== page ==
“This decision confirms what EPA and scientists have said for years. Chlorpyrifos must be off our fruits and vegetables for the sake of our children and farmworkers,” said Ramon Ramirez, president of PCUN. “We look forward to see a ban in place soon.”
“We applaud this decision by the 9th Circuit Court that validates the 2016 rule by EPA to ban all food uses of this neurotoxic pesticide,“ said Jeannie Economos from the Farmworker Association of Florida. Chlorpyrifo is a major threat to the health of farmworker children. Families living in rural communities can breathe easier, knowing that they will soon no longer have to be exposed to this harmful agricultural chemical, which should have been banned more than a decade ago.”
The EPA has put the women and men who harvest the food we eat every day in harm’s way too long by allowing the continued use of this dangerous neurotoxin,” said Erik Nicholson, United Farm Workers of America national vice-president. “We commend the court for doing what EPA should have done years ago. The people who feed us deserve a safe and healthy workplace.”
“We are pleased with the court’s decision to move forward on this case,” said Virginia Ruiz, director of occupational and environmental health at Farmworker Justice. “Farmworkers and their families have needlessly suffered from exposure to chlorpyrifos for far too long.”
“We are gratified that the court recognized the urgency of protecting children from a pesticide that we know is linked to neurodevelopmental harms,” said Anne Katten, Pesticide and Work Safety Project director at the CRLA Foundation. “Chlorpyrifos has no place in our fruits and vegetables, let alone our agricultural fields.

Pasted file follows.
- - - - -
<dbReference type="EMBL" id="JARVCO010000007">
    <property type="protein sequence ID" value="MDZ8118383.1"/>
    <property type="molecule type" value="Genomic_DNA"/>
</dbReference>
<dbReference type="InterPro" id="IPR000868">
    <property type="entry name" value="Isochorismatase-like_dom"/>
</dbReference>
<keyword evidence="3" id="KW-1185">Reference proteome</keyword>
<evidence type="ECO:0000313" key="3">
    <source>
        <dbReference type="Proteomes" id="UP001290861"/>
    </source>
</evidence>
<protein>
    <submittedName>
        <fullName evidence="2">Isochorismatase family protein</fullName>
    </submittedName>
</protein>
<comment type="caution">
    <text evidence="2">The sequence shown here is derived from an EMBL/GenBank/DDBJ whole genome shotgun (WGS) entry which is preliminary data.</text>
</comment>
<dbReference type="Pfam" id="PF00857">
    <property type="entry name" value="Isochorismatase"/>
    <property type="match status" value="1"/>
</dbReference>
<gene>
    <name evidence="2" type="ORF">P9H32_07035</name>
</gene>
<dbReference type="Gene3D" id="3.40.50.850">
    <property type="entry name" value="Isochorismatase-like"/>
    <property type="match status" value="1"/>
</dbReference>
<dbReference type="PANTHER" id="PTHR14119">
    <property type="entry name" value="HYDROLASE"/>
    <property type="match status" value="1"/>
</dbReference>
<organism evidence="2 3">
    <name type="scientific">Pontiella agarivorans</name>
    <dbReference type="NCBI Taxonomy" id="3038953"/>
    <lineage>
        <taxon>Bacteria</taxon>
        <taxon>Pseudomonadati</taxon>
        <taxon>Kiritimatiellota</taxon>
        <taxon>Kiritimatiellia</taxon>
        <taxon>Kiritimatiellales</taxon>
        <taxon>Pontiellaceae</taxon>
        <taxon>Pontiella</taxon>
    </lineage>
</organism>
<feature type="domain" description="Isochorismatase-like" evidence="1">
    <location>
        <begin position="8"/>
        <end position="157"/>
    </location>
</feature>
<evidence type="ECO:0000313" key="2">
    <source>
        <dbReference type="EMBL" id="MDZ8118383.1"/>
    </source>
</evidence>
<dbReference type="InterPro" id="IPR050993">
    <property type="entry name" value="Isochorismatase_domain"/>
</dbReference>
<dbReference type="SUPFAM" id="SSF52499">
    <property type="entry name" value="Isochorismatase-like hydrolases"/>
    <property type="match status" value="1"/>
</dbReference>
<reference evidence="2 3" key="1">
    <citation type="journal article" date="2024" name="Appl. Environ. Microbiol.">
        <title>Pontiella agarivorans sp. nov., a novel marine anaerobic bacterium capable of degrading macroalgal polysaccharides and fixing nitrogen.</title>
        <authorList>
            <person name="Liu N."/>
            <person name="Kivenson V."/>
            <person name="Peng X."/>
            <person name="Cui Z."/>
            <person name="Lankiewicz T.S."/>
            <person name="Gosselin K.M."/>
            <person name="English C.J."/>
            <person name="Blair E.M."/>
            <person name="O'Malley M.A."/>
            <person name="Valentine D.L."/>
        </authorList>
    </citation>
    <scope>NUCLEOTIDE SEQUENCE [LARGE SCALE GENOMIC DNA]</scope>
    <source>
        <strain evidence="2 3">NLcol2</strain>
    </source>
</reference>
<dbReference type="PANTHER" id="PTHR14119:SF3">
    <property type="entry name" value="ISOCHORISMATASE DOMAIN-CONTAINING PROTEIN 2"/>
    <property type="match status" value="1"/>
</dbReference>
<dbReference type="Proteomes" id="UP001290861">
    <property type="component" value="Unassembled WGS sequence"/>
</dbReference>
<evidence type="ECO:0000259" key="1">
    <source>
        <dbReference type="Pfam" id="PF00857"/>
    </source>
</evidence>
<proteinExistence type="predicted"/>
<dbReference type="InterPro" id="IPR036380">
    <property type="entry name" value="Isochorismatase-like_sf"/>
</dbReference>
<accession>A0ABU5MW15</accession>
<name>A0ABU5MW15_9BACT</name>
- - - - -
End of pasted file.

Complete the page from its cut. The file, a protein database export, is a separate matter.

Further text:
“This court decision not only protects the health of children and farmworkers, it also affirms EPA’s duty to actually protect public health,” said Kristin Schafer, executive director at PAN. “Under this administration, apparently it takes judges to force our public agencies to stand up to corporate interests and do their jobs.”
“This court decision is a great victory for the health of our farmworkers and our families,” said Mark Magaña, President & CEO of GreenLatinos. “Production of food for our tables should not put at risk the neurodevelopment of children nor poison farmworkers. EPA must now side with public health, not corporate profit, and ban chlorpyrifos for all uses.”
“Some things are too sacred to play politics with—and our kids top the list,” said Erik Olson, Senior Director of Health and Food at the Natural Resources Defense Council. “The court has made it clear that children’s health must come before powerful polluters. This is a victory for parents everywhere who want to feed their kids fruits and veggies without fear it’s harming their brains or poisoning communities.”
A decade ago, Earthjustice and partners began legal action to protect children, farmworkers, and rural communities from chlorpyrifos. While families across the country are at risk of dangerous exposure through food, farmworkers and children living in rural Latino communities face disproportionate risk. Chlorpyrifos is unsafe for farmworkers even with the most protective safety gear. In addition, their children risk exposure at home, as chemicals can linger on work clothes. Moreover, anyone living downwind of farms risks exposure when the wind carries the toxic spray into schools and homes.